‘Socialists feel of course that the mere abolition of the monarchy would help them little if it only gave place to a middle-class republic ... Nevertheless, now the monstrous stupidity is on us – one’s indignation swells pretty much to the bursting point. We must not, after all forget what the hideous, revolting, and vulgar tomfoolery in question really means nowadays ...’

The modern revolutionary movement is proud to claim to stand in this republican tradition. Of course, the real power of the English crown is feeble today. Charles III will be no despot like Charles I. He will do exactly what his capitalist masters tell him to do. He will be, in substance, little more than an enormously expensive parasite upon the backs of the working people. But the monarchy is more than substantial importance; it also carries an enormous symbolic weight. It is one of the key pins of the ruling ideology. The struggle against the monarchy is an important part of the ideological struggle for socialism.

It is a struggle which only socialists can now wage. In previous epochs, like the ones we have glanced at, the monarchy represented the interests of classes, or parts of classes, which were at odds with important sections of property owners. Some of them were prepared to fight the king in their own interests, and others were happy to denounce him. That is not true today. The English throne is linked by chains of gold to the capitalist order. The only class which has an interest in the overthrow of the monarchy is the class which has an interest in the overthrow of capitalism: the working class.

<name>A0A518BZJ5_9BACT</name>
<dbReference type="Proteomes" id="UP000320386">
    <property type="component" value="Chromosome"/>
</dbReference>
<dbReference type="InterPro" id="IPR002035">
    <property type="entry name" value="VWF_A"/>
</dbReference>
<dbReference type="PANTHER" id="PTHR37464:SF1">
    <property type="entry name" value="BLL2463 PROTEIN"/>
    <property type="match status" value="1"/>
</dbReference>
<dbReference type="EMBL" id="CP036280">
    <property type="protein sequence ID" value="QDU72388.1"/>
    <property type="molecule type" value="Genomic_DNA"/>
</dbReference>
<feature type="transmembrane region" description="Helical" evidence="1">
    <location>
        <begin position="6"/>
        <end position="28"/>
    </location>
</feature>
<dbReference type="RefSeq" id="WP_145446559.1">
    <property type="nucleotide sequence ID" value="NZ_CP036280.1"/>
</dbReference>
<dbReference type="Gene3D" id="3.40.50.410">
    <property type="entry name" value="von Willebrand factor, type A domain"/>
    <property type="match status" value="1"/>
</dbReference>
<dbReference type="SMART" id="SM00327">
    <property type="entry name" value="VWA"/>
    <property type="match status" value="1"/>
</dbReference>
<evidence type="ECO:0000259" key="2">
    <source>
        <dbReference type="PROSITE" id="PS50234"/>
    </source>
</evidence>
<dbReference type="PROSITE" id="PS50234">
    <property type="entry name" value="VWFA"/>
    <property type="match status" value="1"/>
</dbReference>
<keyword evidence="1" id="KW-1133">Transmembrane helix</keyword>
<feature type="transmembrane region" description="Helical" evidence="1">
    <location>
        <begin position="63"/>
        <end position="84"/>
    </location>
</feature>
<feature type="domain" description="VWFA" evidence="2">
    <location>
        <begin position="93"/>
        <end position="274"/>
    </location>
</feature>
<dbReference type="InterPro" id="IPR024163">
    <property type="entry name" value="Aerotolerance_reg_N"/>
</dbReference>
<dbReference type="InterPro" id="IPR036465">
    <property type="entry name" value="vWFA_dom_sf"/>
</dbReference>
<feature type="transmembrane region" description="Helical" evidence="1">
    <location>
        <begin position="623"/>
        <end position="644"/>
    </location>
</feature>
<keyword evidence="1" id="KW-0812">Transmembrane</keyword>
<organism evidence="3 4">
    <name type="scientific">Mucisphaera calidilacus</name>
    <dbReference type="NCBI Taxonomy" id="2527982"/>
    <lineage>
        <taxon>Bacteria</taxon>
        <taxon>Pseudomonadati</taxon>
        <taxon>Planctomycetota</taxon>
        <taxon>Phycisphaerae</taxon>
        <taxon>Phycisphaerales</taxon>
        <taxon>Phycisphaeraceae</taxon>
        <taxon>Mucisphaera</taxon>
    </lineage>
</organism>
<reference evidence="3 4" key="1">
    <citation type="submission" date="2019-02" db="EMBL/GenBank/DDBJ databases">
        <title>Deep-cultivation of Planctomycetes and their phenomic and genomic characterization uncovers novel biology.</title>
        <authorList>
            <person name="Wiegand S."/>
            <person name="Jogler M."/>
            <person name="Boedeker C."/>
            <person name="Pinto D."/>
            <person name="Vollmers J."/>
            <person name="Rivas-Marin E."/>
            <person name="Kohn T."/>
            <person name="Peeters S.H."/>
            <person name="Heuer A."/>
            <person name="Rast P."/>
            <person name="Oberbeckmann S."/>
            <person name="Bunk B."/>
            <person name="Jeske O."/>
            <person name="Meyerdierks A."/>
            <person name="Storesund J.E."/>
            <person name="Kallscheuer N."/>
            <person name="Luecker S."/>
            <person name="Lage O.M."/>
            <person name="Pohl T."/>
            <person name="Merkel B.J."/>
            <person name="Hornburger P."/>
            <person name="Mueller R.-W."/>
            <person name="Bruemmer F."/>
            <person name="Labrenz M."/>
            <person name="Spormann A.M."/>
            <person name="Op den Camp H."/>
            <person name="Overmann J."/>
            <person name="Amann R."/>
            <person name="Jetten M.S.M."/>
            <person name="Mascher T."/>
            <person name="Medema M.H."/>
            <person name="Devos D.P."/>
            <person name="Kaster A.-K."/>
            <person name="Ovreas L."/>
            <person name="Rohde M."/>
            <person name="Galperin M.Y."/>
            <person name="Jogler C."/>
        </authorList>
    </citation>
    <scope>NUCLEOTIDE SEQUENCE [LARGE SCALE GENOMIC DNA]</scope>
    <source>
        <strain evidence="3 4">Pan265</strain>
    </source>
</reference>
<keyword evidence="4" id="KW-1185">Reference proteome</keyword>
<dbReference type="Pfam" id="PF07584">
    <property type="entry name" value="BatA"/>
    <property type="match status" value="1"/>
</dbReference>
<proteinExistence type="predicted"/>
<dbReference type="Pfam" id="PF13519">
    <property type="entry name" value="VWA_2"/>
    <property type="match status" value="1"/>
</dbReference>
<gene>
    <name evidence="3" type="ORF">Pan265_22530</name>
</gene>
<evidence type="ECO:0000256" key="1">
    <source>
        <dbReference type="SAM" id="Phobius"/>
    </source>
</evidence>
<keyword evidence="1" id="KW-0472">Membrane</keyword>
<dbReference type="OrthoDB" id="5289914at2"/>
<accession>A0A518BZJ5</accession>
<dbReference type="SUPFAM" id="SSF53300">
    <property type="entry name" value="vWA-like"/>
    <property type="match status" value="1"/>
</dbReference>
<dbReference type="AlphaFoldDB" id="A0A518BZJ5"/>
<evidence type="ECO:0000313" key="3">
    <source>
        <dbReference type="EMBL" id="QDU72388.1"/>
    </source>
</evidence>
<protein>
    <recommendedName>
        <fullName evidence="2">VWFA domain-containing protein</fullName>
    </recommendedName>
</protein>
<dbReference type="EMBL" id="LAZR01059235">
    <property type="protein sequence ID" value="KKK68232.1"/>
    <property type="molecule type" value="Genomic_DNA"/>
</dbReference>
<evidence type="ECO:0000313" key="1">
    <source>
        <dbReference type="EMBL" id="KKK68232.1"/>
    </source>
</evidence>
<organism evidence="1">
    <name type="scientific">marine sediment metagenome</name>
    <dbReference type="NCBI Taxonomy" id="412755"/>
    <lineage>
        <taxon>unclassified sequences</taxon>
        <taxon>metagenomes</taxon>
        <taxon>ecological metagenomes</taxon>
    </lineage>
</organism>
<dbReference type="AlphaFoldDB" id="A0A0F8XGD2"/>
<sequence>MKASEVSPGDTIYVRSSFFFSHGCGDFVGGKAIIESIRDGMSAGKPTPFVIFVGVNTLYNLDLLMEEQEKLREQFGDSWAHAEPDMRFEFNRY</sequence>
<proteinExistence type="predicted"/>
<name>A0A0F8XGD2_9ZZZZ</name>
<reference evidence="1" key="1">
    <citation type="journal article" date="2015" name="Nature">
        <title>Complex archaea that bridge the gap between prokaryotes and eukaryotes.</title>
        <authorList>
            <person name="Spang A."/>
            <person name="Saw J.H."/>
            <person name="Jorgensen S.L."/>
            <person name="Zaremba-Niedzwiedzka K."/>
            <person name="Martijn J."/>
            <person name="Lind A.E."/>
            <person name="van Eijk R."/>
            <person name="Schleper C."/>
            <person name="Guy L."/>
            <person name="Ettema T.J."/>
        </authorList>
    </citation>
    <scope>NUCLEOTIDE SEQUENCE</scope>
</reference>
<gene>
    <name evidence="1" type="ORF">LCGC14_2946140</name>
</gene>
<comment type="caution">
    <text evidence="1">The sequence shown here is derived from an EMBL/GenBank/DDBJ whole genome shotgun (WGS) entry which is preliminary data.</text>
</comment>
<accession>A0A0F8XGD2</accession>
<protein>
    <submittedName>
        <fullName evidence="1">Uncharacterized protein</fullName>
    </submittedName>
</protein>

The last words belong to that great republican Thomas Paine. When he wrote them, they were not yet exactly true and he certainly could not foresee what their future meaning would be. But today they are precisely right:

‘Monarchy would not have continued so many ages in the world, had it not been for the abuses it protects. It is the master-fraud, which shelters all others.’